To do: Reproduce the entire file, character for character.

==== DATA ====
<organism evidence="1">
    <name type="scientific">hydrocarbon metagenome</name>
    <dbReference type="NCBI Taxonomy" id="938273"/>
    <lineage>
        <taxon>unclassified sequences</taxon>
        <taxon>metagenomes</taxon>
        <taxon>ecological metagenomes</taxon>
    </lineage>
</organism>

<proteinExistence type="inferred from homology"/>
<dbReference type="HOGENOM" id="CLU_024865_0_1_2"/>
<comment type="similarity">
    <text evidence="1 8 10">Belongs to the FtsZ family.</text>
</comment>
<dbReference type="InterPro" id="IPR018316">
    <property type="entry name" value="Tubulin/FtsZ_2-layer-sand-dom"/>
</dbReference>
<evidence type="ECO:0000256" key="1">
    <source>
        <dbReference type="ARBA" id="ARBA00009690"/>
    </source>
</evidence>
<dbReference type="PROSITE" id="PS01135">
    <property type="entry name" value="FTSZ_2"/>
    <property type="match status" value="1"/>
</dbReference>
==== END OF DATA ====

<organism evidence="1">
    <name type="scientific">hydrocarbon metagenome</name>
    <dbReference type="NCBI Taxonomy" id="938273"/>
    <lineage>
        <taxon>unclassified sequences</taxon>
        <taxon>metagenomes</taxon>
        <taxon>ecological metagenomes</taxon>
    </lineage>
</organism>

<proteinExistence type="inferred from homology"/>
<dbReference type="HOGENOM" id="CLU_024865_0_1_2"/>
<comment type="similarity">
    <text evidence="1 8 10">Belongs to the FtsZ family.</text>
</comment>
<dbReference type="InterPro" id="IPR018316">
    <property type="entry name" value="Tubulin/FtsZ_2-layer-sand-dom"/>
</dbReference>
<evidence type="ECO:0000256" key="1">
    <source>
        <dbReference type="ARBA" id="ARBA00009690"/>
    </source>
</evidence>
<dbReference type="PROSITE" id="PS01135">
    <property type="entry name" value="FTSZ_2"/>
    <property type="match status" value="1"/>
</dbReference>